Your Ordinary Life… Seen Through the Eyes of History

A Day in Your Ordinary Life… Is Extraordinary to the Next Generation!


By: Susan McKenzie


Many people think, "My life is just too boring – too ordinary – to be worth recording in a Life Story Book!" Other people wonder, "How could I possibly tell my story… it's just too hard to tell!"

Well, here's the secret! To the eyes and ears of great-great grandchildren and their children, your life is extraordinary! You see, you don't need to share ALL the details … in fact, my 365-life story interview prompts will guide you effortlessly through a tour of your life! You can pick and choose the questions. Use just 10 questions or all of them!

Simply describing an "ordinary" day can be exciting to future generations, who would love to have a peek into your world. The video I shared above is just such an idea… and it's actually a peek into the "future". Whether it's true or not, we'll find out. But it's an illustration of how different our world is from what it used to be.

Technology has changed the way we do everything, from eating to shopping to communicating!

I remember in high school psychology class, our teacher, Mr. Lovell, shared with us (Class of '79) that one day in the future every home would have a computer. We gasped! How could that possibly be??? Computers were so huge and expensive, back in those days.

That same teacher also warned us that by the time our class reached retirement at age 65 there would be no more Social Security to depend on! Hmmmm…..

Do you remember what life was like back in 1979? How about 1933? If you're a World War II vet, you've watched a lot of changes… politically, economically, technologically…. before you forget the most important things, let's work together to record your story!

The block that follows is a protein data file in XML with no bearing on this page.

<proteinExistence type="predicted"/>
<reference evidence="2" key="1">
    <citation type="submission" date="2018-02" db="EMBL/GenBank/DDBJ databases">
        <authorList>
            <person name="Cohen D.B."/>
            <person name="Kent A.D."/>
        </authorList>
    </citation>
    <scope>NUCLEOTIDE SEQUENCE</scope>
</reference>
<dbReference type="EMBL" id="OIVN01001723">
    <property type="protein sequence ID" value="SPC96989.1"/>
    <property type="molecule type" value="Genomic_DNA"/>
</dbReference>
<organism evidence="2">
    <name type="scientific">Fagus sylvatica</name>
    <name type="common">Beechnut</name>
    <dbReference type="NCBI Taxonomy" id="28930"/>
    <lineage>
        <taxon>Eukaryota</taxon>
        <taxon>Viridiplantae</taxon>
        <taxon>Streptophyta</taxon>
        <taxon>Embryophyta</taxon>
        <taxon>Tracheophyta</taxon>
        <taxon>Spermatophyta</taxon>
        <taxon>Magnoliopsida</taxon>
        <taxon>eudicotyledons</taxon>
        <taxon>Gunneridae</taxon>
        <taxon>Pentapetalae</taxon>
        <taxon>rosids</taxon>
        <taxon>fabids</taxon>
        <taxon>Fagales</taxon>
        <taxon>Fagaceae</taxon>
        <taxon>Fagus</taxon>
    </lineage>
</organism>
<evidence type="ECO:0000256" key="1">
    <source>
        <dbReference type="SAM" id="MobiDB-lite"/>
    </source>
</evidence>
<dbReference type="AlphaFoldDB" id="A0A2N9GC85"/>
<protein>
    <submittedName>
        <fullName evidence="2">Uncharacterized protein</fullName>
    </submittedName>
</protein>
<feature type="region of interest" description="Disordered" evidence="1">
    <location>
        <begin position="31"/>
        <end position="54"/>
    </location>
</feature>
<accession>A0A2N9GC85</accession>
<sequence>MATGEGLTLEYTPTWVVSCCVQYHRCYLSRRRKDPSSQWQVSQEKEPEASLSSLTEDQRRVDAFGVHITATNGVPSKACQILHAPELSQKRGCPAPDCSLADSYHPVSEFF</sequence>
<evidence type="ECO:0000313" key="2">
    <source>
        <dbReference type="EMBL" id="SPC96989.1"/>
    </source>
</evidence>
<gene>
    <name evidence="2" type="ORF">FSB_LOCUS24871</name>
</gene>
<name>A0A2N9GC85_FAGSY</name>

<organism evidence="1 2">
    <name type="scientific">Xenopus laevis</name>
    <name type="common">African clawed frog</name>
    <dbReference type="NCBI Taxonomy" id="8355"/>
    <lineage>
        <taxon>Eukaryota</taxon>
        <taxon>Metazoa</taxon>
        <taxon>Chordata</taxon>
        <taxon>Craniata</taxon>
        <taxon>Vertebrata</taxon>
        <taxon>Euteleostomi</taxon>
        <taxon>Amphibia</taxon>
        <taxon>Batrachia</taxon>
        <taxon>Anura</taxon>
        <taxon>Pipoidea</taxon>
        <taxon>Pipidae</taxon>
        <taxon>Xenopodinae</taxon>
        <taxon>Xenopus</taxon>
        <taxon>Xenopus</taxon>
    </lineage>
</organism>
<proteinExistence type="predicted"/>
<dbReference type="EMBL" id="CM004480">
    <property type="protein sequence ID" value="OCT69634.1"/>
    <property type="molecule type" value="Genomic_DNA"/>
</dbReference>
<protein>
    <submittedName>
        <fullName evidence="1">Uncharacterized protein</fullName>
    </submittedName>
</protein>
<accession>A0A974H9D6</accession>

Like my high school psychology teacher, would you like to help prepare the next generation for what they need to know to prepare for life in the future?

How much is forgotten and how quickly we forget the past! Not just the facts, but attitudes, dress, customs, communication devices, modes of transportation, etc.

What seems ordinary in one place and time is extraordinary in another. Yet, people still believe their "little lives" are not "special" enough to record for the next generation!

This week, I am editing the transcripts of two people who have shared their life stories with me. These are parents and grandparents who are daring to influence the future! I'd love to help you, as well!

As grateful as I am for the opportunity to hear what these people have learned, how much more grateful will their children be… for many generations into the future?         


You can do it too.      



PS  Grab your FREE "All-in-One" Life Story Book Kit today! It contains a free e-book called "365 Life Story Interview Prompts" … use can do-it-yourself or I'll do it for you! My services include helping you to create a very special "Life Story Portrait" for your family today!